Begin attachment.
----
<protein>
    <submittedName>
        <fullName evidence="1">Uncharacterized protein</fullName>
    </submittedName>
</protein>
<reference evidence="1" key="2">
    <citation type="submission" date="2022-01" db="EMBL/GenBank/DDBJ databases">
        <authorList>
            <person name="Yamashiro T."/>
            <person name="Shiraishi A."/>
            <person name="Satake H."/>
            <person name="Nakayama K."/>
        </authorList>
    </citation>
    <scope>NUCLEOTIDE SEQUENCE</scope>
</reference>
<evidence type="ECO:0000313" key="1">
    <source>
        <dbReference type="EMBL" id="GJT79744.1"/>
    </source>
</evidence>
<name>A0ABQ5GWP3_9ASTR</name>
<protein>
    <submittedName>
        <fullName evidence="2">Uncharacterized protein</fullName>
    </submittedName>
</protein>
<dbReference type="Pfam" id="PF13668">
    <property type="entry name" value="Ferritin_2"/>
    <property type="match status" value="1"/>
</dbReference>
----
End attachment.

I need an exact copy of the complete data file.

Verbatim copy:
<protein>
    <submittedName>
        <fullName evidence="1">Uncharacterized protein</fullName>
    </submittedName>
</protein>
<reference evidence="1" key="2">
    <citation type="submission" date="2022-01" db="EMBL/GenBank/DDBJ databases">
        <authorList>
            <person name="Yamashiro T."/>
            <person name="Shiraishi A."/>
            <person name="Satake H."/>
            <person name="Nakayama K."/>
        </authorList>
    </citation>
    <scope>NUCLEOTIDE SEQUENCE</scope>
</reference>
<evidence type="ECO:0000313" key="1">
    <source>
        <dbReference type="EMBL" id="GJT79744.1"/>
    </source>
</evidence>
<name>A0ABQ5GWP3_9ASTR</name>
<protein>
    <submittedName>
        <fullName evidence="2">Uncharacterized protein</fullName>
    </submittedName>
</protein>
<dbReference type="Pfam" id="PF13668">
    <property type="entry name" value="Ferritin_2"/>
    <property type="match status" value="1"/>
</dbReference>